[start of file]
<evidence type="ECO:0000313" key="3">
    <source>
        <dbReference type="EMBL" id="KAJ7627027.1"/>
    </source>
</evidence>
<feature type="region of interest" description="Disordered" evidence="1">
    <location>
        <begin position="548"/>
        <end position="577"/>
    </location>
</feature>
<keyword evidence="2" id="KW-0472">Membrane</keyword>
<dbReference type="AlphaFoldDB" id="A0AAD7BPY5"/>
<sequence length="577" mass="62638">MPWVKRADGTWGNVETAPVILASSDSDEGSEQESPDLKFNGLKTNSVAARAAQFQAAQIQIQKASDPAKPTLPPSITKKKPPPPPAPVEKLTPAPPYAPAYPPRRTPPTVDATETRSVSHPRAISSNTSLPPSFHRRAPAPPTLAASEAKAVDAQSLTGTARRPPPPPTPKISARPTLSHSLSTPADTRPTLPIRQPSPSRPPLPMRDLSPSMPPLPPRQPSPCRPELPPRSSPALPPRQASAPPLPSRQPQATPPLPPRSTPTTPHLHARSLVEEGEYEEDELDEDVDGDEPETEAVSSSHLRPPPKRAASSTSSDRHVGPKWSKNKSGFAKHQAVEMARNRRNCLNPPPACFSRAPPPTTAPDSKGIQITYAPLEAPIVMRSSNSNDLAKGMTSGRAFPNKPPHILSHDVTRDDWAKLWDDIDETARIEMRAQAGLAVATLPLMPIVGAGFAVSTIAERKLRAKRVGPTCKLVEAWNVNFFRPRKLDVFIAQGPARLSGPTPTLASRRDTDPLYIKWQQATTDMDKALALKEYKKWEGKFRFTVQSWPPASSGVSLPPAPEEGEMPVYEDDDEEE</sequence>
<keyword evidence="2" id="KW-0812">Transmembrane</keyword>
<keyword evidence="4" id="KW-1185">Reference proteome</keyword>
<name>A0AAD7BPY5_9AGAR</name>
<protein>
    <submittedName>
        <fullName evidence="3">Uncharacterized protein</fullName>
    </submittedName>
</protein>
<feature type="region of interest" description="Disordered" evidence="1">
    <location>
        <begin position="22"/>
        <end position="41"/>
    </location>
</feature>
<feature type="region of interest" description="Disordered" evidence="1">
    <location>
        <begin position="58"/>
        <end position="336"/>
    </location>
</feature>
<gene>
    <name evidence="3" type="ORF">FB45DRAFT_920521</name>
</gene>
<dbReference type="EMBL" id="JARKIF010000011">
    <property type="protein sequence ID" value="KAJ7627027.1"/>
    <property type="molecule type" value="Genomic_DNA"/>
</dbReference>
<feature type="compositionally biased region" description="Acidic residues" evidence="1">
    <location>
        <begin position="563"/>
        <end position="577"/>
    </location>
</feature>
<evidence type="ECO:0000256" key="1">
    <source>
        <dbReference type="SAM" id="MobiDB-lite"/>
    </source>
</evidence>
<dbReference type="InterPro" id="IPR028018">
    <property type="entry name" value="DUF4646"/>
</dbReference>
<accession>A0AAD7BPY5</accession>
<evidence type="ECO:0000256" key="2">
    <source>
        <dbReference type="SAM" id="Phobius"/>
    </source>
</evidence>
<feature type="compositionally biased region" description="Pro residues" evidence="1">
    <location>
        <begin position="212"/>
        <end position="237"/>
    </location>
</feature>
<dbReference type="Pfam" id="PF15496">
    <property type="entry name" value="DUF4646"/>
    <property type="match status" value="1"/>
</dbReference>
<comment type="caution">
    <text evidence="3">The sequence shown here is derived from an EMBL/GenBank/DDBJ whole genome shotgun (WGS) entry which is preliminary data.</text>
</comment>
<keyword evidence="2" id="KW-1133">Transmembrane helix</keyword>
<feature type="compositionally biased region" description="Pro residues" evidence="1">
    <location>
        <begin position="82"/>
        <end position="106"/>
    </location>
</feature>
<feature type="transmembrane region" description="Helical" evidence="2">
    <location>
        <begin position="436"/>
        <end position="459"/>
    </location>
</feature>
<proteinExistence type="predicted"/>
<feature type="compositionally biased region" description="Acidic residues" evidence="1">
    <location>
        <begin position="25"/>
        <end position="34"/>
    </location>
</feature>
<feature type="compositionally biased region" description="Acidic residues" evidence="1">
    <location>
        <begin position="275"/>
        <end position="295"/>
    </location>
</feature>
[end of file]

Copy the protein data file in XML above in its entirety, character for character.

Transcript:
<evidence type="ECO:0000313" key="3">
    <source>
        <dbReference type="EMBL" id="KAJ7627027.1"/>
    </source>
</evidence>
<feature type="region of interest" description="Disordered" evidence="1">
    <location>
        <begin position="548"/>
        <end position="577"/>
    </location>
</feature>
<keyword evidence="2" id="KW-0472">Membrane</keyword>
<dbReference type="AlphaFoldDB" id="A0AAD7BPY5"/>
<sequence length="577" mass="62638">MPWVKRADGTWGNVETAPVILASSDSDEGSEQESPDLKFNGLKTNSVAARAAQFQAAQIQIQKASDPAKPTLPPSITKKKPPPPPAPVEKLTPAPPYAPAYPPRRTPPTVDATETRSVSHPRAISSNTSLPPSFHRRAPAPPTLAASEAKAVDAQSLTGTARRPPPPPTPKISARPTLSHSLSTPADTRPTLPIRQPSPSRPPLPMRDLSPSMPPLPPRQPSPCRPELPPRSSPALPPRQASAPPLPSRQPQATPPLPPRSTPTTPHLHARSLVEEGEYEEDELDEDVDGDEPETEAVSSSHLRPPPKRAASSTSSDRHVGPKWSKNKSGFAKHQAVEMARNRRNCLNPPPACFSRAPPPTTAPDSKGIQITYAPLEAPIVMRSSNSNDLAKGMTSGRAFPNKPPHILSHDVTRDDWAKLWDDIDETARIEMRAQAGLAVATLPLMPIVGAGFAVSTIAERKLRAKRVGPTCKLVEAWNVNFFRPRKLDVFIAQGPARLSGPTPTLASRRDTDPLYIKWQQATTDMDKALALKEYKKWEGKFRFTVQSWPPASSGVSLPPAPEEGEMPVYEDDDEEE</sequence>
<keyword evidence="2" id="KW-0812">Transmembrane</keyword>
<keyword evidence="4" id="KW-1185">Reference proteome</keyword>
<name>A0AAD7BPY5_9AGAR</name>
<protein>
    <submittedName>
        <fullName evidence="3">Uncharacterized protein</fullName>
    </submittedName>
</protein>
<feature type="region of interest" description="Disordered" evidence="1">
    <location>
        <begin position="22"/>
        <end position="41"/>
    </location>
</feature>
<feature type="region of interest" description="Disordered" evidence="1">
    <location>
        <begin position="58"/>
        <end position="336"/>
    </location>
</feature>
<gene>
    <name evidence="3" type="ORF">FB45DRAFT_920521</name>
</gene>
<dbReference type="EMBL" id="JARKIF010000011">
    <property type="protein sequence ID" value="KAJ7627027.1"/>
    <property type="molecule type" value="Genomic_DNA"/>
</dbReference>
<feature type="compositionally biased region" description="Acidic residues" evidence="1">
    <location>
        <begin position="563"/>
        <end position="577"/>
    </location>
</feature>
<evidence type="ECO:0000256" key="1">
    <source>
        <dbReference type="SAM" id="MobiDB-lite"/>
    </source>
</evidence>
<dbReference type="InterPro" id="IPR028018">
    <property type="entry name" value="DUF4646"/>
</dbReference>
<accession>A0AAD7BPY5</accession>
<evidence type="ECO:0000256" key="2">
    <source>
        <dbReference type="SAM" id="Phobius"/>
    </source>
</evidence>
<feature type="compositionally biased region" description="Pro residues" evidence="1">
    <location>
        <begin position="212"/>
        <end position="237"/>
    </location>
</feature>
<dbReference type="Pfam" id="PF15496">
    <property type="entry name" value="DUF4646"/>
    <property type="match status" value="1"/>
</dbReference>
<comment type="caution">
    <text evidence="3">The sequence shown here is derived from an EMBL/GenBank/DDBJ whole genome shotgun (WGS) entry which is preliminary data.</text>
</comment>
<keyword evidence="2" id="KW-1133">Transmembrane helix</keyword>
<feature type="compositionally biased region" description="Pro residues" evidence="1">
    <location>
        <begin position="82"/>
        <end position="106"/>
    </location>
</feature>
<feature type="transmembrane region" description="Helical" evidence="2">
    <location>
        <begin position="436"/>
        <end position="459"/>
    </location>
</feature>
<proteinExistence type="predicted"/>
<feature type="compositionally biased region" description="Acidic residues" evidence="1">
    <location>
        <begin position="25"/>
        <end position="34"/>
    </location>
</feature>
<feature type="compositionally biased region" description="Acidic residues" evidence="1">
    <location>
        <begin position="275"/>
        <end position="295"/>
    </location>
</feature>